/ 20 February 2009

Tough year ahead for housing market

Despite the fact that interest rates have dropped by 1,5% since December 2008, and that more rate cuts are expected, it is unlikely that the house market will stage a miraculous rebound during 2009.

That’s according to John Lottering, research editor for Rode and Associates, who says that although declining interest rates have a positive effect on demand, lacklustre economic growth, coupled with high house prices and consumer debt, is likely to keep demand under pressure.

“The South African Reserve Bank composite-leading business cycle indicator has been heading steadily south since March 2008, while real economic growth actually slowed to 0,2% in the third quarter of 2008. Given contracting retail sales and manufacturing output, feeble economic activity can be expected throughout 2009.

“What’s more, with increasing defaults, the poor prognosis for growth, and an uncertain international financial environment, banks are likely to be cautious in granting credit. The net result: house-price growth is likely to disappoint in 2009,” says Lottering.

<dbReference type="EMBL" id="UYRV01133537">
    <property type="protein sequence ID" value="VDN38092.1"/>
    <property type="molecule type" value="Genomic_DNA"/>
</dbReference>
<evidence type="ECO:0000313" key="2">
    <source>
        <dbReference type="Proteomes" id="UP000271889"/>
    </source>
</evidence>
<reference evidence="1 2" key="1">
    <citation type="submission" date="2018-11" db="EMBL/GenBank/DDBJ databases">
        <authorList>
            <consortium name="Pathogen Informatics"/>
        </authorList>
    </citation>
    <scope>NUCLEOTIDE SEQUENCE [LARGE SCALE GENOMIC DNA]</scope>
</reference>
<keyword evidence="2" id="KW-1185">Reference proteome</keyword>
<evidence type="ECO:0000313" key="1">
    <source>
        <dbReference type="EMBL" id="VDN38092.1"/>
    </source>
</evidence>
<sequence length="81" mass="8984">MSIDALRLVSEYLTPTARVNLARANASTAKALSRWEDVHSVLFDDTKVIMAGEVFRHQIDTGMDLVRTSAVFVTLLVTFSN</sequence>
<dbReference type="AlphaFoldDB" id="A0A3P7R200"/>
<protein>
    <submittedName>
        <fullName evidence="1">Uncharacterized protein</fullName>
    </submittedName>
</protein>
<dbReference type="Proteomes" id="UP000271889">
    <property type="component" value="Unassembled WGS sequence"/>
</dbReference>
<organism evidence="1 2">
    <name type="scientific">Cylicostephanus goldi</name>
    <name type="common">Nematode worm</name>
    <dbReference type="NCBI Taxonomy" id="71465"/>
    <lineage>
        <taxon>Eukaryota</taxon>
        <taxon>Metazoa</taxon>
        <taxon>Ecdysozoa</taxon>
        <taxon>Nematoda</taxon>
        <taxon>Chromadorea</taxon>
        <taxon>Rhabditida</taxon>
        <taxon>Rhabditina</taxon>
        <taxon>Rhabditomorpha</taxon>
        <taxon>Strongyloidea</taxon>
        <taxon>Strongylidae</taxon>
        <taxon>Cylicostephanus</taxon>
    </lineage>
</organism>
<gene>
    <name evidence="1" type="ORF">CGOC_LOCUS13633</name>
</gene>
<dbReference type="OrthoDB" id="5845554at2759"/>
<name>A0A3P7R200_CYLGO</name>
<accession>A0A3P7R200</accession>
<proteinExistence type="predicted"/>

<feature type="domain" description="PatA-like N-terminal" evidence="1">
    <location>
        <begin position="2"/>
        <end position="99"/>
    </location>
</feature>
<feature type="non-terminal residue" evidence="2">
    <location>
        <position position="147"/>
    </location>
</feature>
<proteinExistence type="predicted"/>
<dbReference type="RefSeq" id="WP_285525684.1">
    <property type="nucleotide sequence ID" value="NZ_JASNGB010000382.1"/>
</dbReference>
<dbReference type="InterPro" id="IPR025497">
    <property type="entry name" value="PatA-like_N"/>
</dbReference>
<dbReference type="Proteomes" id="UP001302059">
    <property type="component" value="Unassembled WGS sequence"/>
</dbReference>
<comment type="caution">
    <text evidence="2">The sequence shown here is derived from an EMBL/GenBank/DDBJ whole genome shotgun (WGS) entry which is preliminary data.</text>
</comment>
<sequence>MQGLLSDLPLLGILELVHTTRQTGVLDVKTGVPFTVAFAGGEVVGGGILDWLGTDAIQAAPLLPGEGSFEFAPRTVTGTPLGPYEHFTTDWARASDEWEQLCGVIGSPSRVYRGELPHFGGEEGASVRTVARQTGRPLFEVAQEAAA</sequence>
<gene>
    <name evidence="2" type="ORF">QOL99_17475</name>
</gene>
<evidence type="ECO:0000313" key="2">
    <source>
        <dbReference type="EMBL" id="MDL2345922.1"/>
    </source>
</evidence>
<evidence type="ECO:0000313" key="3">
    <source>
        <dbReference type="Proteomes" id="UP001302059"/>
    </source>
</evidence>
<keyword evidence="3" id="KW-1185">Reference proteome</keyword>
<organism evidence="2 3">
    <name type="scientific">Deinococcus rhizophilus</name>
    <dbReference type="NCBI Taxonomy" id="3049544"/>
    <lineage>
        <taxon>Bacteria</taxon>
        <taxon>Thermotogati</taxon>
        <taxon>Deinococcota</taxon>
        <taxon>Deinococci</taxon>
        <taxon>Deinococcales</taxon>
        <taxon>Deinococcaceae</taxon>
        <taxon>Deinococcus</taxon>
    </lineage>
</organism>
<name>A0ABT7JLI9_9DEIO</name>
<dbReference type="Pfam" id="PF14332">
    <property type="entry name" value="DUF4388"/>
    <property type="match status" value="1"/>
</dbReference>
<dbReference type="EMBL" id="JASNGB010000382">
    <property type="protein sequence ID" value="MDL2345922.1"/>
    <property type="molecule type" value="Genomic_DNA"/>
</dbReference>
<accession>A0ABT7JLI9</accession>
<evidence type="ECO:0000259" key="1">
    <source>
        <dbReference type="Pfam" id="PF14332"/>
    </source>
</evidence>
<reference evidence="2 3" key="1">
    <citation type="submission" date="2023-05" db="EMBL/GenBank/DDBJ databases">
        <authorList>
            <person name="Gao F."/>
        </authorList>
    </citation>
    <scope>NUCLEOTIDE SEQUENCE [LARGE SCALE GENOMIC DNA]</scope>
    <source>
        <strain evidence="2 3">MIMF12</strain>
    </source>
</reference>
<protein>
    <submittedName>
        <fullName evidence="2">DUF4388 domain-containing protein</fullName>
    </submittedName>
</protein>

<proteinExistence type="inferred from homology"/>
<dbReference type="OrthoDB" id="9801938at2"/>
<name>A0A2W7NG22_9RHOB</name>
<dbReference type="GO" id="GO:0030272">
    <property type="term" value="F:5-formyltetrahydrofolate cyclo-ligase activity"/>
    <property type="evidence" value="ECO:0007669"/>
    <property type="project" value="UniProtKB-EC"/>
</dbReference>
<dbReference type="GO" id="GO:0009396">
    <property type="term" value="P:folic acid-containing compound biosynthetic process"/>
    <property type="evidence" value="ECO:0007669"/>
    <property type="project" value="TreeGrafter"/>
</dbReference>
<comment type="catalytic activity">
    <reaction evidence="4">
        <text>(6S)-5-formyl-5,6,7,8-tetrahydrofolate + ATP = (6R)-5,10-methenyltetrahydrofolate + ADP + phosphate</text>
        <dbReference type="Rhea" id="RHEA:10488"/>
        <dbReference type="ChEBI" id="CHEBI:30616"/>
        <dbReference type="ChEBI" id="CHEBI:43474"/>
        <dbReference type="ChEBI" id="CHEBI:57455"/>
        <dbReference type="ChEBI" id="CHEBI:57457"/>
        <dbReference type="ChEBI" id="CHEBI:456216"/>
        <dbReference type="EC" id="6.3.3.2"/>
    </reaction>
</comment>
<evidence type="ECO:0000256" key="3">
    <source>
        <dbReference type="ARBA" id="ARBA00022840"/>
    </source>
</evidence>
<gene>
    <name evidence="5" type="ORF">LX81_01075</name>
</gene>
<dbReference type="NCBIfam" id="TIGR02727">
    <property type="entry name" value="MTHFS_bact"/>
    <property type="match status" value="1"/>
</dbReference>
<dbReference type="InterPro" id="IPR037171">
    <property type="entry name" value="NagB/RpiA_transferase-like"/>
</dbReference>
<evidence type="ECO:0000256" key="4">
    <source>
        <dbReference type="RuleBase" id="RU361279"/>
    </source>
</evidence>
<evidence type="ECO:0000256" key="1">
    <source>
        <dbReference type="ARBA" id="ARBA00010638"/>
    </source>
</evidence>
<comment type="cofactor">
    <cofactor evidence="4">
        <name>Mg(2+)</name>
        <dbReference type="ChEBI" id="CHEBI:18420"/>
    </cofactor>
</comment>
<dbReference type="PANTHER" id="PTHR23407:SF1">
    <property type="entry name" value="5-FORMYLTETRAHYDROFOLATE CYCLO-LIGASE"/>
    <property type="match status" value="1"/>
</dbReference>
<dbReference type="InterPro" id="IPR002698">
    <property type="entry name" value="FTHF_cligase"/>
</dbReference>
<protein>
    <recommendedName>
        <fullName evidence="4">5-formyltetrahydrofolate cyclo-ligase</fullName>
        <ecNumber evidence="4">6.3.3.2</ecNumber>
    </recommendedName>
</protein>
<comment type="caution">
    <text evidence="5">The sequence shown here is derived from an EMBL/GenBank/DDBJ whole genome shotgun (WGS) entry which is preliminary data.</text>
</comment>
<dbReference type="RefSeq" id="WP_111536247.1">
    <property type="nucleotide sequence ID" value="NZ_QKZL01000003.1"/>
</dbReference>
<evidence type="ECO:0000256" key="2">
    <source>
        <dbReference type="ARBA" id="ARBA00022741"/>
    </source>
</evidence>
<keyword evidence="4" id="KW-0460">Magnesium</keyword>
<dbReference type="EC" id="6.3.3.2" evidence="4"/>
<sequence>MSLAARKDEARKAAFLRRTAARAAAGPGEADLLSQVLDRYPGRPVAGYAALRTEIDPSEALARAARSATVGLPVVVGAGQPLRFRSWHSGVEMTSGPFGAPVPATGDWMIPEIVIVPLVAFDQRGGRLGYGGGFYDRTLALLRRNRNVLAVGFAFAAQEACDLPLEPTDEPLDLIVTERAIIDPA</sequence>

This view, he says, is given credence by considering Lightstone’s latest national house-price index, which shows that house-price growth for the year ended October 2008 was marginally negative (-0,1%).

But the growth performance by price-segment is even more revealing. As at October 2008, luxury and high-value house prices were down by 3% and 2%, respectively, on a year earlier, whereas mid-value house prices grew by 2%, and prices in the affordable category were up by an astonishing 19%.

“The dramatically stronger performance of the latter category has, certainly to some extent, got its roots in the unaffordability of the other categories, which has forced many buyers to scale down,” says Lottering.

At municipal level, house prices in all the major metros contracted by between 1% and 3% year-on-year as at October 2008. The only exception was Ekurhuleni, which posted a positive 2,1% growth rate.” — I-Net Bridge